I also felt pretty happy with the port de bras exercise we did: I probably wasn’t awesome at it, but at least I was following along and didn’t look like a Giant Elbow Monster. Seriously, I seem to be so constructed that I really have to work hard to look like I don’t have giant pointy elbows when I’m dancing. Likewise, my arms weren’t tired when we finished, which evidently indicates that I’m using the right muscles to do the exercise in question.

Our teacher, The Divine Ms. Margie, describes it as “hanging” the arms off the back muscles, basically. That’s certainly how it feels when I’m doing port de bras, so I think it’s a good analogy.

In other news, I have basically finished data collection for my research project … though last night, as we stood atop the Cressman Center parking garage watching crowds of people on foot streaming back to their homes and buses and cars after Thunder, I really wished I’d designed an experiment to see how many people would look up if I shouted, for example, “John!” or “Nice hat!” from the top of a building. That would’ve made data collection so much easier.

But, anyway, my research project is basically done, and I’ve sent the preliminary version of my poster to my professor, so it’s too late now (THE DATA IS LAVA! IT’S LAAAAAAVAAAAAAAAAAAA!). Next up, I need to make some revisions to my Research Methods and Statistics exam and write up a research proposal (for a project that will probably never happen, so I get to make it as elaborate as I want to).

And, of course, moar ballet. I’m looking forward to tomorrow’s class. With any luck, my core will be a wee bit more stable.

Notes
*Seriously, go see a modern ballet production: as often as not, if you combine the wardrobe for the ladies and the gents, half the dancers could have a full outfit. Of course, they other half would have to dance naked, but that would be even more modern … right?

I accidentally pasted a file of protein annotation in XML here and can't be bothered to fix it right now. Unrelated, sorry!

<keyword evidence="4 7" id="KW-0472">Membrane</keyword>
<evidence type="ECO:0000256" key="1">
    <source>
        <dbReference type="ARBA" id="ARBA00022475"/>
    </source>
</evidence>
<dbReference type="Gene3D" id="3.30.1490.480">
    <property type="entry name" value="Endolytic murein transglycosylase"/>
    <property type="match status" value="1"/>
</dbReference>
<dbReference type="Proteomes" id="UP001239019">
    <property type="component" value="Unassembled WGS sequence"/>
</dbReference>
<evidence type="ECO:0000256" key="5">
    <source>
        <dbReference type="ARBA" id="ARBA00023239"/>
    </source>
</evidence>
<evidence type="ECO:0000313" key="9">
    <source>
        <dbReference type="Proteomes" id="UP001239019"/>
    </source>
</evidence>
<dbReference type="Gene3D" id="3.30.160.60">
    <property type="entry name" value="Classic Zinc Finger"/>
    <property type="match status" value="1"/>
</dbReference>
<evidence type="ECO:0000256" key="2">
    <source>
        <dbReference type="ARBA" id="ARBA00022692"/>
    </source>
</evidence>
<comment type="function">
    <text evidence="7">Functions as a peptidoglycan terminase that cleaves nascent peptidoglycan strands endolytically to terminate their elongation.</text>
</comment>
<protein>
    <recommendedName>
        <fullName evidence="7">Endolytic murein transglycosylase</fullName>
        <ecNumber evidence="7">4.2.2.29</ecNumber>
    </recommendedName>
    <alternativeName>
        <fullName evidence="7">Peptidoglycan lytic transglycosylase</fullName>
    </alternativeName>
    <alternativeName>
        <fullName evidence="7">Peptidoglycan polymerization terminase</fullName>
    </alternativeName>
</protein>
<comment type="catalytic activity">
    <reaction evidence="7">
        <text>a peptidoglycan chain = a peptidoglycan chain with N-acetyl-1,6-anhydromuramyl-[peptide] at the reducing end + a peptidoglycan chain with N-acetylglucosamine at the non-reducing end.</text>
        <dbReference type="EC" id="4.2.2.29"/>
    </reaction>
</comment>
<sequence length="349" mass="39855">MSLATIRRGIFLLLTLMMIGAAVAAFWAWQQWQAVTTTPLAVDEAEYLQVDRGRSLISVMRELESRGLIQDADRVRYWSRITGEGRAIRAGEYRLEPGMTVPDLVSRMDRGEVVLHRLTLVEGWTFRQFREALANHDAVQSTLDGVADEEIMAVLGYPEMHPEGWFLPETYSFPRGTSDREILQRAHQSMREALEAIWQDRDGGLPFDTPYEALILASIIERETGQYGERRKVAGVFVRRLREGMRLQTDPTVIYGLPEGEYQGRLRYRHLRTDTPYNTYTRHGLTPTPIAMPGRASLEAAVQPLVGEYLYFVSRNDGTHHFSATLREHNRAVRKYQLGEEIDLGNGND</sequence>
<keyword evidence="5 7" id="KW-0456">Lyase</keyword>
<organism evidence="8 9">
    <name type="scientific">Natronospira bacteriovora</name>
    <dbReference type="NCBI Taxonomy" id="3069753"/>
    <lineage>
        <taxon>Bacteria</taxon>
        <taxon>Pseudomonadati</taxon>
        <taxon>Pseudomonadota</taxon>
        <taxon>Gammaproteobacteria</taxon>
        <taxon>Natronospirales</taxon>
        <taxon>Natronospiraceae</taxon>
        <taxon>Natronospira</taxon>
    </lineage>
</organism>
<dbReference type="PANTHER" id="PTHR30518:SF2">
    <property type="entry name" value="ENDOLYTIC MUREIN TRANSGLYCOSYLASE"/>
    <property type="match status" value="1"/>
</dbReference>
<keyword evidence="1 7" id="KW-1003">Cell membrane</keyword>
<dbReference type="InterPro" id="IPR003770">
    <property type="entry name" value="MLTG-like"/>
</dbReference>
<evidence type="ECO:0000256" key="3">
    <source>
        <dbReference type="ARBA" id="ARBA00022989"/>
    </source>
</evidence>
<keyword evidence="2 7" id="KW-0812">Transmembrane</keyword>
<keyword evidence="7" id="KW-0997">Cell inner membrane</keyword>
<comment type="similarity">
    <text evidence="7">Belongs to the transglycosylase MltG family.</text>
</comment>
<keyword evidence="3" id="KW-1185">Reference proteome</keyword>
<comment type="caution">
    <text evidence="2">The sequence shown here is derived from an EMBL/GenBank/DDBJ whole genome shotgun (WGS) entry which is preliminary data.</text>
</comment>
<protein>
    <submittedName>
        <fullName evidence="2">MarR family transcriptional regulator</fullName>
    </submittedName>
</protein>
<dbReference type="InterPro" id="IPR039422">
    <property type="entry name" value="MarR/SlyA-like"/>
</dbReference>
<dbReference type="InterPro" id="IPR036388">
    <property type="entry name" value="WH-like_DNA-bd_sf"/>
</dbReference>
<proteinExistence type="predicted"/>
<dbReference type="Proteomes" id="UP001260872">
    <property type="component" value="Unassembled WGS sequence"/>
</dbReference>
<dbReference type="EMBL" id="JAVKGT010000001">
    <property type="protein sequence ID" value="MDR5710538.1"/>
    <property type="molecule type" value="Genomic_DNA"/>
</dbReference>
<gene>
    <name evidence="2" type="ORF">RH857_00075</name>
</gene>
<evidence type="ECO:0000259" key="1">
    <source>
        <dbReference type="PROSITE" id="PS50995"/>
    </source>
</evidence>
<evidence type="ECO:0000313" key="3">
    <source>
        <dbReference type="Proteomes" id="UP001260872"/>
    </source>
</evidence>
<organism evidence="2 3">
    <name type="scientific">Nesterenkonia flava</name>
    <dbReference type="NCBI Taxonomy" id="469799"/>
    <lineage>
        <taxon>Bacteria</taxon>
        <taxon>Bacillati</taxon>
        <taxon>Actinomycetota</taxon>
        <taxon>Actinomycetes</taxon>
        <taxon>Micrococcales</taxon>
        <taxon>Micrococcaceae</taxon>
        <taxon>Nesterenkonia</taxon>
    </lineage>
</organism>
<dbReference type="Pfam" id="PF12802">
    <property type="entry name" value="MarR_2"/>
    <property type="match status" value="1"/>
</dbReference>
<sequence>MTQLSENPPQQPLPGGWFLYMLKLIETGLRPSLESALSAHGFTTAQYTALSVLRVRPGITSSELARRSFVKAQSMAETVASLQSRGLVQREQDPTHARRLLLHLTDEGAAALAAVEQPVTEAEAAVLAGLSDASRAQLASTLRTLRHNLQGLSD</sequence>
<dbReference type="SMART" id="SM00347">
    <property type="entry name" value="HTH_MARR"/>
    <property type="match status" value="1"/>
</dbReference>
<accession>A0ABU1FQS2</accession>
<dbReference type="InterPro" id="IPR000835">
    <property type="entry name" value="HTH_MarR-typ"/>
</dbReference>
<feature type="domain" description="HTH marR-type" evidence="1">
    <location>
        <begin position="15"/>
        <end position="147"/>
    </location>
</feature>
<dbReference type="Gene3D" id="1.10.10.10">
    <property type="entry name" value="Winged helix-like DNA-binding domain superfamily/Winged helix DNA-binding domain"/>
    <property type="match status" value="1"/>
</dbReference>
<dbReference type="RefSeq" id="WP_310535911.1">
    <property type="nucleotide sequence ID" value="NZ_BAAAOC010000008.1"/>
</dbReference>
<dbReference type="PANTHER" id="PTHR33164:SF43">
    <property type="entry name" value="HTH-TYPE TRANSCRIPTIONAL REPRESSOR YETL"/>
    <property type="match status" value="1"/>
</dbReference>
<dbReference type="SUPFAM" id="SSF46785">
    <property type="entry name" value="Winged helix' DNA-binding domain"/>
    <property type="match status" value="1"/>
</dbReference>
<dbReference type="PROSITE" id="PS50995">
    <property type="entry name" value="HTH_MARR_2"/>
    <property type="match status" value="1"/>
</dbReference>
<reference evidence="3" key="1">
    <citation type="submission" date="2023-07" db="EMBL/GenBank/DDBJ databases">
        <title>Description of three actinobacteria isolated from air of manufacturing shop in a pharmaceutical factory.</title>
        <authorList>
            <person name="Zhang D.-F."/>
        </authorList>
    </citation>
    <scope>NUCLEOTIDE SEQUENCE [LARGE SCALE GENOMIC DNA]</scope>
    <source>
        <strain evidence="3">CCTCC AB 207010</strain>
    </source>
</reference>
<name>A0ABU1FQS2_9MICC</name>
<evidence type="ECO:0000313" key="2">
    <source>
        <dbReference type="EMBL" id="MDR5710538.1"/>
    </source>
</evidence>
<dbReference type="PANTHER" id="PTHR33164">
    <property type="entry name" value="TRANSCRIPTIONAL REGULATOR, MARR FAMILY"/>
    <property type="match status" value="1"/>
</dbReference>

Thursday Nerding Quickie

Denis just texted an offer to come pick me up at school — either half an hour from now or four hours from now.

What did I say?

Basically, “Sweet! I’ll hang around here until 7 PM and cruise for data.”

And I did, in fact, use the phrase “cruise for data.”

Here’s the thing: I am Doing Science (kind of) and it’s exciting (very)! My sample is pathetically small, and yet I am seeing interesting trends — trends that are related to the predictions I made, but perhaps a wee bit more complicated. I want MOAR DATA so I can get a better sense of whether these trends might actually be real or whether my study is suffering from that bane of all researchers, Sampling Error.

I can haz moar data pls?  Kthxbai.

Moar Daytah Cat was shamelessly stolen from the Innertubes, unlike my data set, which was shamelessly schmoozed from IUS peeps.

I will admit that data gathering has been hard, y’all. I mean, not the process itself: it is really easy to set up a few hoops and make people jump through them (well, not literally hoops, but you take my point). The hard part has been buttonholing random people and convincing them that they really do want to participate, For Science!

It would probably help if I wore normal nerdy clothes or something instead of showing up in bike kit. I think there might be something about a dude in skintight lycra with a stack of papers and some hand-eye coordination tasks that sort of intimidates people.

And then there is the part where I am fantastic at standing up in front of a huge group of perfect strangers and doing anything, but ask me to talk to an individual person and I come all undone and forget how to function. I have begun to suspect that this is a function of being a control freak. It’s easy to control the direction of the conversation when you’re the only one talking, or when you have a badge that says, “Ohai! I r en ottority figure.”